[...] File virtualization is getting a little attention in the blogosphere. Yesterdayhttp://blogs.hds.com/hu/2007/04/is_virtualization_over_rated.html, repeating an observation that Jay Kidd from Network Appliance made inhttp://searchstorage.techtarget.com/originalContent/0,289142,sid5_gci1252978,00.htmlwhere he saidthat the performance and scalability characteristics of the Filing virtualizing system(s) need to be equal to the aggregate performance and scalability of the NAS/server systems that are “behind” it. I don’t agree completely with Hu and Jay because the performance of the virtualizing system(s) only has to be equivalent to the aggregate throughput and I/O demands of the NAS/server systems behind it. One of the hypotheticalbenefits of virtualization is the ability to load balance resources that, by themselves, are unevenly utilized. The performance requirements for file virtualization are driven by the clients, not the servers participating in the FAN (file area network). Chuck Hollis from EMChttp://chucksblog.typepad.com/chucks_blog/2007/04/more_virtual_th.html.where he quoted this Mark Twain one-liner: “But don’t sacred cows make the best hamburgers?”, which preceded his argument that virtualization belongs in the network. It wasn’t completely clear to me, which sacred cows or hamburgers Chuck was referring to but I’m wondering if there is a bloggers bible getting passed around that says quoting famous writers and thinkers gives your argument more credibility. [...]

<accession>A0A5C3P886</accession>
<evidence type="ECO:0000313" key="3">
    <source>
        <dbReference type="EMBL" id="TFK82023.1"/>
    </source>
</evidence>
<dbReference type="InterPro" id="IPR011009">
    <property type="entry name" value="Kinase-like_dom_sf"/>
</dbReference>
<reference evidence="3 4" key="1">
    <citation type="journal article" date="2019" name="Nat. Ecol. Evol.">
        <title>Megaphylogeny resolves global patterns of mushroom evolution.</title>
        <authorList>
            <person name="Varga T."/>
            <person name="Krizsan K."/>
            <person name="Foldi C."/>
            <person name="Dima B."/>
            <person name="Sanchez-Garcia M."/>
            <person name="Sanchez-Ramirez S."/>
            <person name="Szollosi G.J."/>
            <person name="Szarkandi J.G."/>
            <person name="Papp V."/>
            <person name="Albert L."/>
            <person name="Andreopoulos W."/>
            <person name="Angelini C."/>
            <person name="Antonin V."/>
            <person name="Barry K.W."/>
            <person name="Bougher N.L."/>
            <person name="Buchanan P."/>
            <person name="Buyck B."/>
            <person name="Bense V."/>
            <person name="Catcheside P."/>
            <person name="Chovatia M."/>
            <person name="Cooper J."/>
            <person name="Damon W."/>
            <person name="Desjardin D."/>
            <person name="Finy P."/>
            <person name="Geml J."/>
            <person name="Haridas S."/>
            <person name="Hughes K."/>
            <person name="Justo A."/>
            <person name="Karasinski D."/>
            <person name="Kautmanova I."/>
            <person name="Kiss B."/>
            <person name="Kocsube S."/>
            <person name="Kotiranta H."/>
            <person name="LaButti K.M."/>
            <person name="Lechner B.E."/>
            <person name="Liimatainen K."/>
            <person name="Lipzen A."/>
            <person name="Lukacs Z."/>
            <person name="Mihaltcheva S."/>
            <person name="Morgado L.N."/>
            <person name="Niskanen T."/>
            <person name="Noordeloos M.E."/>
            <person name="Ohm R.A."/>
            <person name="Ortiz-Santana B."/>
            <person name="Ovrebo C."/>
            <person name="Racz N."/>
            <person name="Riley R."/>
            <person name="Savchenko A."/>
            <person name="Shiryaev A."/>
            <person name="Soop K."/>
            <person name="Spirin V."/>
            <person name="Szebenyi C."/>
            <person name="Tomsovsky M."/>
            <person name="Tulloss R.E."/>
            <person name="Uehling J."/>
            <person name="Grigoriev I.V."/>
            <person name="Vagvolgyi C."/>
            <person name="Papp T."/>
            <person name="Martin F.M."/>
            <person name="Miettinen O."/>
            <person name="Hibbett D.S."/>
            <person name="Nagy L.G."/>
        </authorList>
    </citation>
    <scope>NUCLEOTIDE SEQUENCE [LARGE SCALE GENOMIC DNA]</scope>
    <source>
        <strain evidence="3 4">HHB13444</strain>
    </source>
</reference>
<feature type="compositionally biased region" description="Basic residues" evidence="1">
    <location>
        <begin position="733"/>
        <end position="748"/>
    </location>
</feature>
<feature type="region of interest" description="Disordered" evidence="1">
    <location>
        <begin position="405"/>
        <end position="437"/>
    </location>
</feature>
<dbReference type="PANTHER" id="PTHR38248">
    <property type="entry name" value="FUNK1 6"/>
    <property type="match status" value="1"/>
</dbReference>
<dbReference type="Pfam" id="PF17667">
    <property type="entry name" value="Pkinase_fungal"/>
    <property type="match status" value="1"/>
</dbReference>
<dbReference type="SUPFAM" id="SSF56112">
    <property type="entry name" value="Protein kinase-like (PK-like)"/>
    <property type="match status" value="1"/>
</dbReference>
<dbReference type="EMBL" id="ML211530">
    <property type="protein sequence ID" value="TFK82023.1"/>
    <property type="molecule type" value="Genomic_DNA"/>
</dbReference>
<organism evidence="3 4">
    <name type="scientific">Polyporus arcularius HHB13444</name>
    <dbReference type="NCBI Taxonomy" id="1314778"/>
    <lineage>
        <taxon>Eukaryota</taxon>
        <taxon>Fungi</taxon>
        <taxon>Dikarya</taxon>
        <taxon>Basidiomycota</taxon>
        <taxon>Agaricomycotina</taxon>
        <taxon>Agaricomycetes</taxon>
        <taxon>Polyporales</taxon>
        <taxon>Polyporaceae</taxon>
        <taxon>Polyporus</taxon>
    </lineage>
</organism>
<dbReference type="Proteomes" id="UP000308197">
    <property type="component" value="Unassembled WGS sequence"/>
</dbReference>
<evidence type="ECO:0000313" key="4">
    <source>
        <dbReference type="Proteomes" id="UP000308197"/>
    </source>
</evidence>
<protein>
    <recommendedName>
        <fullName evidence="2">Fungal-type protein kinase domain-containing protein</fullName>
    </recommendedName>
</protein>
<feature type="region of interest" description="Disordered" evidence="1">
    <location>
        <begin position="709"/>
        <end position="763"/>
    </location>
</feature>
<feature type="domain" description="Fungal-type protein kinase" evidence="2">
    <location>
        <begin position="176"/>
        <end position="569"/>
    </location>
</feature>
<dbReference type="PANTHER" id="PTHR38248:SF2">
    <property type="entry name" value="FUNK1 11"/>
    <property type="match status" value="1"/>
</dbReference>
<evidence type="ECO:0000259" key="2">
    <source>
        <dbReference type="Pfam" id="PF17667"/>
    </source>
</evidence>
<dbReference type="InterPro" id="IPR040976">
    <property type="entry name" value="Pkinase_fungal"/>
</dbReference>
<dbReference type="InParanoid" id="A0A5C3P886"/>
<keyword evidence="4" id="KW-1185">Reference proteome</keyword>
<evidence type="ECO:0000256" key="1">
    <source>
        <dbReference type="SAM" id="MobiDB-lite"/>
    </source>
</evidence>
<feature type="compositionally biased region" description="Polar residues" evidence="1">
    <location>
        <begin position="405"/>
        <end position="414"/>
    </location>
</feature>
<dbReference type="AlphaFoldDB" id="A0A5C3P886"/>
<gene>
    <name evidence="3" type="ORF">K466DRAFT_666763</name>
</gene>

[...] File virtualization is getting a little attention in the blogosphere. Yesterdayhttp://blogs.hds.com/hu/2007/04/is_virtualization_over_rated.html, repeating an observation that Jay Kidd from Network Appliance made inhttp://searchstorage.techtarget.com/originalContent/0,289142,sid5_gci1252978,00.htmlwhere he saidthat the performance and scalability characteristics of the Filing virtualizing system(s) need to be equal to the aggregate performance and scalability of the NAS/server systems that are “behind” it. I don’t agree completely with Hu and Jay because the performance of the virtualizing system(s) only has to be equivalent to the aggregate throughput and I/O demands of the NAS/server systems behind it. One of the hypotheticalbenefits of virtualization is the ability to load balance resources that, by themselves, are unevenly utilized. The performance requirements for file virtualization are driven by the clients, not the servers participating in the FAN (file area network).Chuck Hollis from EMChttp://chucksblog.typepad.com/chucks_blog/2007/04/more_virtual_th.html.where he quoted this Mark Twain one-liner: “But don’t sacred cows make the best hamburgers?”, which preceded his argument that virtualization belongs in the network. It wasn’t completely clear to me, which sacred cows or hamburgers Chuck was referring to but I’m wondering if there is a bloggers bible getting passed around that says quoting famous writers and thinkers gives your argument more credibility. [...]

nas storage servers review on 04 Aug 2010 at 10:46 pm

certainly not overrated, it’s 2010 now and virtualization is getting hotter